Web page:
Id.; see also State v. Julian, No. 26,583, mem. op. at 2 (N.M.Ct.App. Apr. 14, 2008). We granted the State's petitions for writs of certiorari, which asked us to review this holding of the Court of Appeals, and consolidated these cases. State v. Willie, 2008-NMCERT-002, 143 N.M. 667, 180 P.3d 674; State v. Julian, 2008-NMCERT-006, 144 N.M. 381, 188 P.3d 105. We reverse the Court of Appeals in both cases, affirm Willie's convictions, and remand Julian's case to the Court of Appeals.

II. DISCUSSION
A. JULIAN'S ARGUMENT WAS NOT ABANDONED

{7} As a preliminary issue, the State argues that Julian abandoned his argument that a BrAT operator must "ask or check" because he did not adequately brief this argument in the Court of Appeals. See State v. Foster, 1999-NMSC-007, ¶ 41, 126 N.M. 646, 974 P.2d 140 ("issues not addressed in an appellant's brief will be deemed abandoned") (citation omitted). The Court of Appeals concluded that this argument had not been abandoned, Julian, No. 26,583, mem. op. at 3, and we agree. Julian argued in his brief to the Court of Appeals that the arresting deputy did not determine whether he had anything in his mouth during the deprivation period. He also alerted the Court of Appeals, albeit in a footnote, that "[t]his issue is currently before the Court of Appeals in ... Willie." While Julian would have been wiser to more thoroughly develop how the issue presented in Willie affected his DWI conviction, we are satisfied that Julian presented this issue to the Court of Appeals by arguing in his brief that the arresting officer "failed to comply with the mandate that the officer ensure nothing enters the suspect's mouth" during the deprivation period. Therefore, Julian did not abandon this argument in the Court of Appeals.

B. THE REGULATION DOES NOT REQUIRE THAT BrAT OPERATORS "ASK OR CHECK" WHETHER A SUBJECT HAS HAD ANYTHING TO EAT, DRINK, OR SMOKE PRIOR TO INITIATING THE DEPRIVATION PERIOD

{8} The parties do not dispute that under State v. Martinez and Rule 11-104(A) NMRA, the regulation must be complied with in order for BrAT results to be admissible. 2007-NMSC-025, ¶¶ 10-11, 21, 141 N.M. 713, 160 P.3d 894 (holding that "accuracy-ensuring" regulations governing the admission of breath alcohol tests are foundational requirements governed by Rule 11-104(A) and, therefore, the trial court must be satisfied by a preponderance of the evidence that those regulations have been followed prior to admitting the BrAT results). Rather, the parties dispute what BrAT operators must do to satisfy the regulation's requirements, and they agree that to resolve this issue, we must interpret the regulation's language.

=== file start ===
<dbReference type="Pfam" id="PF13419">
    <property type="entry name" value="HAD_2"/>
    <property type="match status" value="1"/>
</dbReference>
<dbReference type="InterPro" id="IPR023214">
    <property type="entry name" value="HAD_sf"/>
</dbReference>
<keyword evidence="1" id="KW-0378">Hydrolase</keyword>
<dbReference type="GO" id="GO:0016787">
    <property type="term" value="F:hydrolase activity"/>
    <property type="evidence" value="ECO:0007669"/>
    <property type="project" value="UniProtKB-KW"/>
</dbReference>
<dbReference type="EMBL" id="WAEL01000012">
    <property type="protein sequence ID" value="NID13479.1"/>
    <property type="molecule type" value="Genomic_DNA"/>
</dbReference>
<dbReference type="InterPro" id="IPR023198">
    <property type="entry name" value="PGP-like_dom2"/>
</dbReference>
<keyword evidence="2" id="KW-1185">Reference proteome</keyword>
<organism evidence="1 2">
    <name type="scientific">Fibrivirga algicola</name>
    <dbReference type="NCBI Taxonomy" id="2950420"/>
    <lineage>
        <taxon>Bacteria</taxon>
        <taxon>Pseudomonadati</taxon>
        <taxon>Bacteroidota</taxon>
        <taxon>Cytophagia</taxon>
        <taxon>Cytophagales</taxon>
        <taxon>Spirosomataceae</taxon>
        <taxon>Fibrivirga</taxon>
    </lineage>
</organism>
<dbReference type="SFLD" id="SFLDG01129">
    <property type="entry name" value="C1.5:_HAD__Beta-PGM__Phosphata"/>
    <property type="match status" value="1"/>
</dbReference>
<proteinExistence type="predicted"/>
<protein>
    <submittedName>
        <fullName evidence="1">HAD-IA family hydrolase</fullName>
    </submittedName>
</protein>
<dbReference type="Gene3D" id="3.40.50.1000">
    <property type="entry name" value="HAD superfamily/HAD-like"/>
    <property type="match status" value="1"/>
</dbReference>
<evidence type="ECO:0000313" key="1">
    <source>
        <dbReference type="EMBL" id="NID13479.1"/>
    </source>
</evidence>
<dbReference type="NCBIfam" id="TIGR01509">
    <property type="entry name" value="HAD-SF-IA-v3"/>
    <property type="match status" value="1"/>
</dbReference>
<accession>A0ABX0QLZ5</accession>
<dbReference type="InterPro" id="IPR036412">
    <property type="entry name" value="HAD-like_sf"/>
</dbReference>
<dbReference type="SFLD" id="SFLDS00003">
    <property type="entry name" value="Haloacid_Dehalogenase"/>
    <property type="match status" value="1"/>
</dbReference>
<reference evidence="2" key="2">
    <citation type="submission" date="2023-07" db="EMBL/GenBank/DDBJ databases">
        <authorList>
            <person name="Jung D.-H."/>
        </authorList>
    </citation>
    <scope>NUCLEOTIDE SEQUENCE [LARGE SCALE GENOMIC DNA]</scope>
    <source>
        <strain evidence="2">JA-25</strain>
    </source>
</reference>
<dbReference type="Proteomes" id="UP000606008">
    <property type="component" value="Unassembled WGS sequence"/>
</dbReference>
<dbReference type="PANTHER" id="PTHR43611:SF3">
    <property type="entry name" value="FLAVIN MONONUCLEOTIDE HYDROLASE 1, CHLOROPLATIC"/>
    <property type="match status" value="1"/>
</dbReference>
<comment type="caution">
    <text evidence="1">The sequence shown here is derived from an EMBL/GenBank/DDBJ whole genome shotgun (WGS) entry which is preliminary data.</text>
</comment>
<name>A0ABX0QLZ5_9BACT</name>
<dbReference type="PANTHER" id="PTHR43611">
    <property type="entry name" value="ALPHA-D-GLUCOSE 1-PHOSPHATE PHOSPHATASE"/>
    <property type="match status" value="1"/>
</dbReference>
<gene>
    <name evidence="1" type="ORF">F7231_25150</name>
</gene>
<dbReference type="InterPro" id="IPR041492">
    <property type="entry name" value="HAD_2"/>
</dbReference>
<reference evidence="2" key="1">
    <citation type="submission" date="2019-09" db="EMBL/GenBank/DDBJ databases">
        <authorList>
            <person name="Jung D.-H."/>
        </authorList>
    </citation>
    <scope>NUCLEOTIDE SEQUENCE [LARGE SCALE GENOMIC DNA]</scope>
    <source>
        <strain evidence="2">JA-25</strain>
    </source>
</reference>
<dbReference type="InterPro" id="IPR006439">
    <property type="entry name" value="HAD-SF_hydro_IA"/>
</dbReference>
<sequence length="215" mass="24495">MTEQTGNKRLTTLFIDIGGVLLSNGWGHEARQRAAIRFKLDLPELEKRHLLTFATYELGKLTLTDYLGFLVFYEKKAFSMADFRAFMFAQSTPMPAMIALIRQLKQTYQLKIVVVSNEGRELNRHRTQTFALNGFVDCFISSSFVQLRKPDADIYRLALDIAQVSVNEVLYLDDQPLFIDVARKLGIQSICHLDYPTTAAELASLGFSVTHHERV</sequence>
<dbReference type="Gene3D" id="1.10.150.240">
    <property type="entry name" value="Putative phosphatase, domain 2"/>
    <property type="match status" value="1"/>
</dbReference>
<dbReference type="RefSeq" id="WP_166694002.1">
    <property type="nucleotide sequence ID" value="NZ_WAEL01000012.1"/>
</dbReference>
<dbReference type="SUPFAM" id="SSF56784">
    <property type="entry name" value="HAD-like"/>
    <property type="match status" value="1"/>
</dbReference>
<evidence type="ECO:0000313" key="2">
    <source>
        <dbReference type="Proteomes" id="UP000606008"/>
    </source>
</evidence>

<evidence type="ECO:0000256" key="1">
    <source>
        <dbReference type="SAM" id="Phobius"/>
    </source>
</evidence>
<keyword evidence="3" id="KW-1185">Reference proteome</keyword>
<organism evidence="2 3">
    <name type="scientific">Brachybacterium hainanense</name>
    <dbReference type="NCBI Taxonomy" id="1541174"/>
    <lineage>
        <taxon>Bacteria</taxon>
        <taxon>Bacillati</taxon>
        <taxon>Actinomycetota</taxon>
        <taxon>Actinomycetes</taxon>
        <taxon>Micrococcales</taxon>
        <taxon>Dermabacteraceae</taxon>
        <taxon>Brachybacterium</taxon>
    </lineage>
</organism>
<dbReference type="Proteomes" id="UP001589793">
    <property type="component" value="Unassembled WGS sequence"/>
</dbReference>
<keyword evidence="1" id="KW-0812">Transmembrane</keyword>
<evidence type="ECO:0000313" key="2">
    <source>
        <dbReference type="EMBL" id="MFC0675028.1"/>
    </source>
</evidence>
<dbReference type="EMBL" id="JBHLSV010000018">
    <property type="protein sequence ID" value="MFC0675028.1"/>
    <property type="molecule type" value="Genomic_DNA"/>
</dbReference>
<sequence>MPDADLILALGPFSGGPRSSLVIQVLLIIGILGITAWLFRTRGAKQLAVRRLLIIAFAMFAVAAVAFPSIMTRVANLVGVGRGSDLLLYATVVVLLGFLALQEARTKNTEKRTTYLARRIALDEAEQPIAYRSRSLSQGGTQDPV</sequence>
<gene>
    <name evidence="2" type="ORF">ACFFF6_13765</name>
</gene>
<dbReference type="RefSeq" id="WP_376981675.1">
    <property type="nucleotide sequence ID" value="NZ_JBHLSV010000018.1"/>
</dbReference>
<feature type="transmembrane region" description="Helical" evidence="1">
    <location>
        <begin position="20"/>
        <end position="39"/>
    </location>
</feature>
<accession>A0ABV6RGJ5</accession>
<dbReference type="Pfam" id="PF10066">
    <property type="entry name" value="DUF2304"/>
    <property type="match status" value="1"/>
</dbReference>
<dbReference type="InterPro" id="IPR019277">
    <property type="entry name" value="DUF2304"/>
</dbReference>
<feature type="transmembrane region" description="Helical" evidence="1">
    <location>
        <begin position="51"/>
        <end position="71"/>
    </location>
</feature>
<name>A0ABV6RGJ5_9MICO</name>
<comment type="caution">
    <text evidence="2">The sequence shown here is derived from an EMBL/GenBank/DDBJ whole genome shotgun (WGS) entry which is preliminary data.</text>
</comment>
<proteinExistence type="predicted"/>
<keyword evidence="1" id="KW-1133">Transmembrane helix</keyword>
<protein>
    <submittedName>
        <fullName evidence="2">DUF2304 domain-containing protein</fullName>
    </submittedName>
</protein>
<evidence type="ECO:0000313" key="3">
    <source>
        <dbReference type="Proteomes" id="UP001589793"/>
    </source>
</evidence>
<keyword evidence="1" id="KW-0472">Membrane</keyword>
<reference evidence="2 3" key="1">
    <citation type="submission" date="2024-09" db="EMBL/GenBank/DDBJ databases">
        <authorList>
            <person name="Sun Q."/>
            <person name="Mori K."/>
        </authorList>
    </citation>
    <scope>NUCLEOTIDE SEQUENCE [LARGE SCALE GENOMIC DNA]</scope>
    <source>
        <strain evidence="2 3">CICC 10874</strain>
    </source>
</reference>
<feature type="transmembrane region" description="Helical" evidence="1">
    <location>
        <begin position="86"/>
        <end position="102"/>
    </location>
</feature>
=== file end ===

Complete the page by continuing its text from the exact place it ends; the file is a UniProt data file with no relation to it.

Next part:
{9} The interpretation of an administrative regulation is a question of law that we review de novo. Alliance Health of Santa Teresa, Inc. v. Nat'l Presto Indus., Inc., 2007-NMCA-157, ¶ 18, 143 N.M. 133, 173 P.3d 55. "In interpreting sections of the Administrative Code, we apply the same rules as used in statutory interpretation." Id.; accord State v. Collins, 2005-NMCA-044, ¶ 23, 137 N.M. 353, 110 P.3d 1090. "The principal command of statutory construction is that the court should determine and effectuate the intent of the legislature, using the plain language of the statute as the primary indicator of legislative intent[.]" State v. Ogden, 118 N.M. 234, 242, 880 P.2d 845, 853 (1994) (citations omitted). If the plain meaning of the statute is "doubtful, ambiguous, or [if] an adherence to the literal use of the words would lead to injustice, absurdity or contradiction," we will construe the statute "according to its obvious spirit or reason." State v. Davis, 2003-NMSC-022, ¶ 6, 134 N.M. 172, 74 P.3d 1064.

{10} The regulation requires that:

Breath shall be collected only after...